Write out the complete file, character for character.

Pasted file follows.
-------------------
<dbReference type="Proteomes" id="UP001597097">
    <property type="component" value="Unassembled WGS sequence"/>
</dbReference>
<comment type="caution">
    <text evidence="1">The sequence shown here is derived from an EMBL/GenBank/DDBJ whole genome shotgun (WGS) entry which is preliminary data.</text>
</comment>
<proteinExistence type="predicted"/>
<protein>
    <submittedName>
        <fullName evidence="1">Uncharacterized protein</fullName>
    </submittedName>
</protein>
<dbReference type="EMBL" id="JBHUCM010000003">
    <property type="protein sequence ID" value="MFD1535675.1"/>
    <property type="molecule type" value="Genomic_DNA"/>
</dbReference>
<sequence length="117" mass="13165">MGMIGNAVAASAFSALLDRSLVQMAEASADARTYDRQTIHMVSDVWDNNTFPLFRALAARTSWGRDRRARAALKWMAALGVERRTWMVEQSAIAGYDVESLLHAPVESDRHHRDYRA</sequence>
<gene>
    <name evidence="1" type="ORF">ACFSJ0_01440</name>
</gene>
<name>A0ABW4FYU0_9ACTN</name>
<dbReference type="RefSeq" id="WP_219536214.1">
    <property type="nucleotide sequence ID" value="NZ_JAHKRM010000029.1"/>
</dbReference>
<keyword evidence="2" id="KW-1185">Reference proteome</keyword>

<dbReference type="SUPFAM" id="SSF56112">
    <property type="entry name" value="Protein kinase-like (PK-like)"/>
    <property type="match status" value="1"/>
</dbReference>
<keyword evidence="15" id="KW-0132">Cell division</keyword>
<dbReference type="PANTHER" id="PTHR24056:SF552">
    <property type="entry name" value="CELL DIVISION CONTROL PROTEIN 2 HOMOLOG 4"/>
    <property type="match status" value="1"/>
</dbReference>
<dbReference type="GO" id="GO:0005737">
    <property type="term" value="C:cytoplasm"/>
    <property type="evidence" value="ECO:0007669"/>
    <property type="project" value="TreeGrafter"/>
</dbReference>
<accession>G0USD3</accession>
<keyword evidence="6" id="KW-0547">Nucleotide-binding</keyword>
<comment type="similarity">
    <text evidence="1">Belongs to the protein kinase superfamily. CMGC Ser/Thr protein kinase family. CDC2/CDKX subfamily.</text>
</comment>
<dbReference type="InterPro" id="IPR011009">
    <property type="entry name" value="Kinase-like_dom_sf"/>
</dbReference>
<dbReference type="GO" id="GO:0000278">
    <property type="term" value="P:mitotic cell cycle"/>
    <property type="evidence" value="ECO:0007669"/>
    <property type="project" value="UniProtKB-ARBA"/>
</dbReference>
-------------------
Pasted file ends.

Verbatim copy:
<dbReference type="Proteomes" id="UP001597097">
    <property type="component" value="Unassembled WGS sequence"/>
</dbReference>
<comment type="caution">
    <text evidence="1">The sequence shown here is derived from an EMBL/GenBank/DDBJ whole genome shotgun (WGS) entry which is preliminary data.</text>
</comment>
<proteinExistence type="predicted"/>
<protein>
    <submittedName>
        <fullName evidence="1">Uncharacterized protein</fullName>
    </submittedName>
</protein>
<dbReference type="EMBL" id="JBHUCM010000003">
    <property type="protein sequence ID" value="MFD1535675.1"/>
    <property type="molecule type" value="Genomic_DNA"/>
</dbReference>
<sequence length="117" mass="13165">MGMIGNAVAASAFSALLDRSLVQMAEASADARTYDRQTIHMVSDVWDNNTFPLFRALAARTSWGRDRRARAALKWMAALGVERRTWMVEQSAIAGYDVESLLHAPVESDRHHRDYRA</sequence>
<gene>
    <name evidence="1" type="ORF">ACFSJ0_01440</name>
</gene>
<name>A0ABW4FYU0_9ACTN</name>
<dbReference type="RefSeq" id="WP_219536214.1">
    <property type="nucleotide sequence ID" value="NZ_JAHKRM010000029.1"/>
</dbReference>
<keyword evidence="2" id="KW-1185">Reference proteome</keyword>

<dbReference type="SUPFAM" id="SSF56112">
    <property type="entry name" value="Protein kinase-like (PK-like)"/>
    <property type="match status" value="1"/>
</dbReference>
<keyword evidence="15" id="KW-0132">Cell division</keyword>
<dbReference type="PANTHER" id="PTHR24056:SF552">
    <property type="entry name" value="CELL DIVISION CONTROL PROTEIN 2 HOMOLOG 4"/>
    <property type="match status" value="1"/>
</dbReference>
<dbReference type="GO" id="GO:0005737">
    <property type="term" value="C:cytoplasm"/>
    <property type="evidence" value="ECO:0007669"/>
    <property type="project" value="TreeGrafter"/>
</dbReference>
<accession>G0USD3</accession>
<keyword evidence="6" id="KW-0547">Nucleotide-binding</keyword>
<comment type="similarity">
    <text evidence="1">Belongs to the protein kinase superfamily. CMGC Ser/Thr protein kinase family. CDC2/CDKX subfamily.</text>
</comment>
<dbReference type="InterPro" id="IPR011009">
    <property type="entry name" value="Kinase-like_dom_sf"/>
</dbReference>
<dbReference type="GO" id="GO:0000278">
    <property type="term" value="P:mitotic cell cycle"/>
    <property type="evidence" value="ECO:0007669"/>
    <property type="project" value="UniProtKB-ARBA"/>
</dbReference>